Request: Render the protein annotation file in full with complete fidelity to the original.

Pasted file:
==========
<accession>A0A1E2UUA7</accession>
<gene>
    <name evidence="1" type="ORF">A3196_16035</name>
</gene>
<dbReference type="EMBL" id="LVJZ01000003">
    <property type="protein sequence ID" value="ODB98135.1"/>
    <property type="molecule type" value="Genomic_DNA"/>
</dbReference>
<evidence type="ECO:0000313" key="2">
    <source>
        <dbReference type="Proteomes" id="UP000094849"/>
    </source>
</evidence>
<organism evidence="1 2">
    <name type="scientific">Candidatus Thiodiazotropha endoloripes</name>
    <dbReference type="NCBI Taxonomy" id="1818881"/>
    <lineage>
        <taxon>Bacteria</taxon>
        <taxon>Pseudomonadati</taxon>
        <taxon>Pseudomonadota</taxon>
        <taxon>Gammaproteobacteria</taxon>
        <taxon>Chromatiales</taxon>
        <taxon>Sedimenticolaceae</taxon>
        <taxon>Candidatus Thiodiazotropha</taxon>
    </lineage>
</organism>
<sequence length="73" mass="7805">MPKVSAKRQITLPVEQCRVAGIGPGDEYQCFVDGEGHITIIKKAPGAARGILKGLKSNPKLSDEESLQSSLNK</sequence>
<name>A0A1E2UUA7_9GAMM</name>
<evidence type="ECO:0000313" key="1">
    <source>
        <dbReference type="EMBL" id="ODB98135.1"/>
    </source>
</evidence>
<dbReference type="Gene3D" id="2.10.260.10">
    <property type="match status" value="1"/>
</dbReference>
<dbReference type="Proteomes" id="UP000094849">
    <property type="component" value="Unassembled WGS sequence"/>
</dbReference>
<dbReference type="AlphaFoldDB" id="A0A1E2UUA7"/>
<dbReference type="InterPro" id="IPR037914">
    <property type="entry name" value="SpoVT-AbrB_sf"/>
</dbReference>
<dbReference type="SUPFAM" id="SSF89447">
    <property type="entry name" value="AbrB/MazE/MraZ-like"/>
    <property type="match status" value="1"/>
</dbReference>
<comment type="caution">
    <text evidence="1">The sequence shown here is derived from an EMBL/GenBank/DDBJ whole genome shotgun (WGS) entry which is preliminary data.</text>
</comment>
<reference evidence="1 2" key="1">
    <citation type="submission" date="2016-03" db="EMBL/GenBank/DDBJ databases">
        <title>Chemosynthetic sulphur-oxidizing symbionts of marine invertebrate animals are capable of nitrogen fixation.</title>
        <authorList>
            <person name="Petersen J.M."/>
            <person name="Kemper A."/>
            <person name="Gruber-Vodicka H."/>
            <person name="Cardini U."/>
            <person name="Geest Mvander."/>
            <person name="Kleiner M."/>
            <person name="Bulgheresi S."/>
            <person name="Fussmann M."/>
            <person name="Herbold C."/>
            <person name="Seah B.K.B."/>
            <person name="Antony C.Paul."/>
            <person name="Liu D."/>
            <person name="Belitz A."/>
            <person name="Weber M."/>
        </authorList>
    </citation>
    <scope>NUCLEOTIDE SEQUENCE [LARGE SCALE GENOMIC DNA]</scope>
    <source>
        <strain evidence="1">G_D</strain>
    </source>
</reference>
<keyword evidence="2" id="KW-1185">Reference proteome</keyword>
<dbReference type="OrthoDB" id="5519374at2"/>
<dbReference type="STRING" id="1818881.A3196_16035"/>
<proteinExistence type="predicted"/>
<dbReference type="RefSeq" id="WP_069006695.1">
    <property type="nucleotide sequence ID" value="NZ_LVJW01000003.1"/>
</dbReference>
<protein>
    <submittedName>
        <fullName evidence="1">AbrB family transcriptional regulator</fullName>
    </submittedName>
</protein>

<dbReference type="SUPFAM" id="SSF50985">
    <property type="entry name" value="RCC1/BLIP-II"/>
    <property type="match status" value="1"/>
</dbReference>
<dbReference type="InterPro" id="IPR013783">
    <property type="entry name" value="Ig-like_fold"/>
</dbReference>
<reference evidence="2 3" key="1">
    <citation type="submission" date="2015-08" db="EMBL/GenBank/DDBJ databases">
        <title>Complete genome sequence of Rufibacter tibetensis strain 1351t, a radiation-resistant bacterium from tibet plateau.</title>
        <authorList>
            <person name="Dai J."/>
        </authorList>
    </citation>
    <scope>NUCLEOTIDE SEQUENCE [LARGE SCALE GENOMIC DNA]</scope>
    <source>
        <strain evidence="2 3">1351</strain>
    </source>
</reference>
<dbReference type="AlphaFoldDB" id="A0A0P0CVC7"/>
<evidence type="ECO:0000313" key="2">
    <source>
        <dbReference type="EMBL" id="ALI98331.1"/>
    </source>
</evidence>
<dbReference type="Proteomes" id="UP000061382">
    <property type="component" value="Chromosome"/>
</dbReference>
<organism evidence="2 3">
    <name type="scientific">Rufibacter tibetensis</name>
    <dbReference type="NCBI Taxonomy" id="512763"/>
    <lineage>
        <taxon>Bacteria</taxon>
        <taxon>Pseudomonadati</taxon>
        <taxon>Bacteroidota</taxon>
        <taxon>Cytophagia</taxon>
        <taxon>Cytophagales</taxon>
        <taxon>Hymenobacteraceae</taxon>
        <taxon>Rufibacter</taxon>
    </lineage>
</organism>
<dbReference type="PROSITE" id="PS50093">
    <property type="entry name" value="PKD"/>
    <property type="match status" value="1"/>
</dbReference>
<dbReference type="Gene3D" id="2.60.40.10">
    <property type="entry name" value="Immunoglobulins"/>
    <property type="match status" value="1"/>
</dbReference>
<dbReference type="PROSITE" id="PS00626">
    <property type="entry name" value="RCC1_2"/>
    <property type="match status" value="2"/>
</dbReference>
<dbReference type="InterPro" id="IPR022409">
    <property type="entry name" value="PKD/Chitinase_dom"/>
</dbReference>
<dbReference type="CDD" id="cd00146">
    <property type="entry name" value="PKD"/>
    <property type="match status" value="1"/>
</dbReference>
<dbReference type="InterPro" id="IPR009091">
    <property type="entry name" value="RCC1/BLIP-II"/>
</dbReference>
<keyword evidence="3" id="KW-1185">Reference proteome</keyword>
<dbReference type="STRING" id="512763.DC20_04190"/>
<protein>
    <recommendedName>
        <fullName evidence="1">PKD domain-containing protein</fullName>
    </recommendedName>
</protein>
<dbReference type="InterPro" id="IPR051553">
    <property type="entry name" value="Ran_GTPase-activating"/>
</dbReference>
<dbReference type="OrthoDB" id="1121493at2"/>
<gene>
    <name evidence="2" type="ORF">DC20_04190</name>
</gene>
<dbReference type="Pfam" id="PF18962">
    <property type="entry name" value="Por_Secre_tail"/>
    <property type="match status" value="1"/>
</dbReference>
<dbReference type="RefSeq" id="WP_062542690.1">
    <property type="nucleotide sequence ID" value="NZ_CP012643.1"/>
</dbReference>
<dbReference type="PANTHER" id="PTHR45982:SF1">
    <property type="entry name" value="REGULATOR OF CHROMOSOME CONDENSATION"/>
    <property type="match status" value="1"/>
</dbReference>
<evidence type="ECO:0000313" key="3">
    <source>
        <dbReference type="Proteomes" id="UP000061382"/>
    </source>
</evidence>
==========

<accession>A0A1E2UUA7</accession>
<gene>
    <name evidence="1" type="ORF">A3196_16035</name>
</gene>
<dbReference type="EMBL" id="LVJZ01000003">
    <property type="protein sequence ID" value="ODB98135.1"/>
    <property type="molecule type" value="Genomic_DNA"/>
</dbReference>
<evidence type="ECO:0000313" key="2">
    <source>
        <dbReference type="Proteomes" id="UP000094849"/>
    </source>
</evidence>
<organism evidence="1 2">
    <name type="scientific">Candidatus Thiodiazotropha endoloripes</name>
    <dbReference type="NCBI Taxonomy" id="1818881"/>
    <lineage>
        <taxon>Bacteria</taxon>
        <taxon>Pseudomonadati</taxon>
        <taxon>Pseudomonadota</taxon>
        <taxon>Gammaproteobacteria</taxon>
        <taxon>Chromatiales</taxon>
        <taxon>Sedimenticolaceae</taxon>
        <taxon>Candidatus Thiodiazotropha</taxon>
    </lineage>
</organism>
<sequence length="73" mass="7805">MPKVSAKRQITLPVEQCRVAGIGPGDEYQCFVDGEGHITIIKKAPGAARGILKGLKSNPKLSDEESLQSSLNK</sequence>
<name>A0A1E2UUA7_9GAMM</name>
<evidence type="ECO:0000313" key="1">
    <source>
        <dbReference type="EMBL" id="ODB98135.1"/>
    </source>
</evidence>
<dbReference type="Gene3D" id="2.10.260.10">
    <property type="match status" value="1"/>
</dbReference>
<dbReference type="Proteomes" id="UP000094849">
    <property type="component" value="Unassembled WGS sequence"/>
</dbReference>
<dbReference type="AlphaFoldDB" id="A0A1E2UUA7"/>
<dbReference type="InterPro" id="IPR037914">
    <property type="entry name" value="SpoVT-AbrB_sf"/>
</dbReference>
<dbReference type="SUPFAM" id="SSF89447">
    <property type="entry name" value="AbrB/MazE/MraZ-like"/>
    <property type="match status" value="1"/>
</dbReference>
<comment type="caution">
    <text evidence="1">The sequence shown here is derived from an EMBL/GenBank/DDBJ whole genome shotgun (WGS) entry which is preliminary data.</text>
</comment>
<reference evidence="1 2" key="1">
    <citation type="submission" date="2016-03" db="EMBL/GenBank/DDBJ databases">
        <title>Chemosynthetic sulphur-oxidizing symbionts of marine invertebrate animals are capable of nitrogen fixation.</title>
        <authorList>
            <person name="Petersen J.M."/>
            <person name="Kemper A."/>
            <person name="Gruber-Vodicka H."/>
            <person name="Cardini U."/>
            <person name="Geest Mvander."/>
            <person name="Kleiner M."/>
            <person name="Bulgheresi S."/>
            <person name="Fussmann M."/>
            <person name="Herbold C."/>
            <person name="Seah B.K.B."/>
            <person name="Antony C.Paul."/>
            <person name="Liu D."/>
            <person name="Belitz A."/>
            <person name="Weber M."/>
        </authorList>
    </citation>
    <scope>NUCLEOTIDE SEQUENCE [LARGE SCALE GENOMIC DNA]</scope>
    <source>
        <strain evidence="1">G_D</strain>
    </source>
</reference>
<keyword evidence="2" id="KW-1185">Reference proteome</keyword>
<dbReference type="OrthoDB" id="5519374at2"/>
<dbReference type="STRING" id="1818881.A3196_16035"/>
<proteinExistence type="predicted"/>
<dbReference type="RefSeq" id="WP_069006695.1">
    <property type="nucleotide sequence ID" value="NZ_LVJW01000003.1"/>
</dbReference>
<protein>
    <submittedName>
        <fullName evidence="1">AbrB family transcriptional regulator</fullName>
    </submittedName>
</protein>

<dbReference type="SUPFAM" id="SSF50985">
    <property type="entry name" value="RCC1/BLIP-II"/>
    <property type="match status" value="1"/>
</dbReference>
<dbReference type="InterPro" id="IPR013783">
    <property type="entry name" value="Ig-like_fold"/>
</dbReference>
<reference evidence="2 3" key="1">
    <citation type="submission" date="2015-08" db="EMBL/GenBank/DDBJ databases">
        <title>Complete genome sequence of Rufibacter tibetensis strain 1351t, a radiation-resistant bacterium from tibet plateau.</title>
        <authorList>
            <person name="Dai J."/>
        </authorList>
    </citation>
    <scope>NUCLEOTIDE SEQUENCE [LARGE SCALE GENOMIC DNA]</scope>
    <source>
        <strain evidence="2 3">1351</strain>
    </source>
</reference>
<dbReference type="AlphaFoldDB" id="A0A0P0CVC7"/>
<evidence type="ECO:0000313" key="2">
    <source>
        <dbReference type="EMBL" id="ALI98331.1"/>
    </source>
</evidence>
<dbReference type="Proteomes" id="UP000061382">
    <property type="component" value="Chromosome"/>
</dbReference>
<organism evidence="2 3">
    <name type="scientific">Rufibacter tibetensis</name>
    <dbReference type="NCBI Taxonomy" id="512763"/>
    <lineage>
        <taxon>Bacteria</taxon>
        <taxon>Pseudomonadati</taxon>
        <taxon>Bacteroidota</taxon>
        <taxon>Cytophagia</taxon>
        <taxon>Cytophagales</taxon>
        <taxon>Hymenobacteraceae</taxon>
        <taxon>Rufibacter</taxon>
    </lineage>
</organism>
<dbReference type="PROSITE" id="PS50093">
    <property type="entry name" value="PKD"/>
    <property type="match status" value="1"/>
</dbReference>
<dbReference type="Gene3D" id="2.60.40.10">
    <property type="entry name" value="Immunoglobulins"/>
    <property type="match status" value="1"/>
</dbReference>
<dbReference type="PROSITE" id="PS00626">
    <property type="entry name" value="RCC1_2"/>
    <property type="match status" value="2"/>
</dbReference>
<dbReference type="InterPro" id="IPR022409">
    <property type="entry name" value="PKD/Chitinase_dom"/>
</dbReference>
<dbReference type="CDD" id="cd00146">
    <property type="entry name" value="PKD"/>
    <property type="match status" value="1"/>
</dbReference>
<dbReference type="InterPro" id="IPR009091">
    <property type="entry name" value="RCC1/BLIP-II"/>
</dbReference>
<keyword evidence="3" id="KW-1185">Reference proteome</keyword>
<dbReference type="STRING" id="512763.DC20_04190"/>
<protein>
    <recommendedName>
        <fullName evidence="1">PKD domain-containing protein</fullName>
    </recommendedName>
</protein>
<dbReference type="InterPro" id="IPR051553">
    <property type="entry name" value="Ran_GTPase-activating"/>
</dbReference>
<dbReference type="OrthoDB" id="1121493at2"/>
<gene>
    <name evidence="2" type="ORF">DC20_04190</name>
</gene>
<dbReference type="Pfam" id="PF18962">
    <property type="entry name" value="Por_Secre_tail"/>
    <property type="match status" value="1"/>
</dbReference>
<dbReference type="RefSeq" id="WP_062542690.1">
    <property type="nucleotide sequence ID" value="NZ_CP012643.1"/>
</dbReference>
<dbReference type="PANTHER" id="PTHR45982:SF1">
    <property type="entry name" value="REGULATOR OF CHROMOSOME CONDENSATION"/>
    <property type="match status" value="1"/>
</dbReference>
<evidence type="ECO:0000313" key="3">
    <source>
        <dbReference type="Proteomes" id="UP000061382"/>
    </source>
</evidence>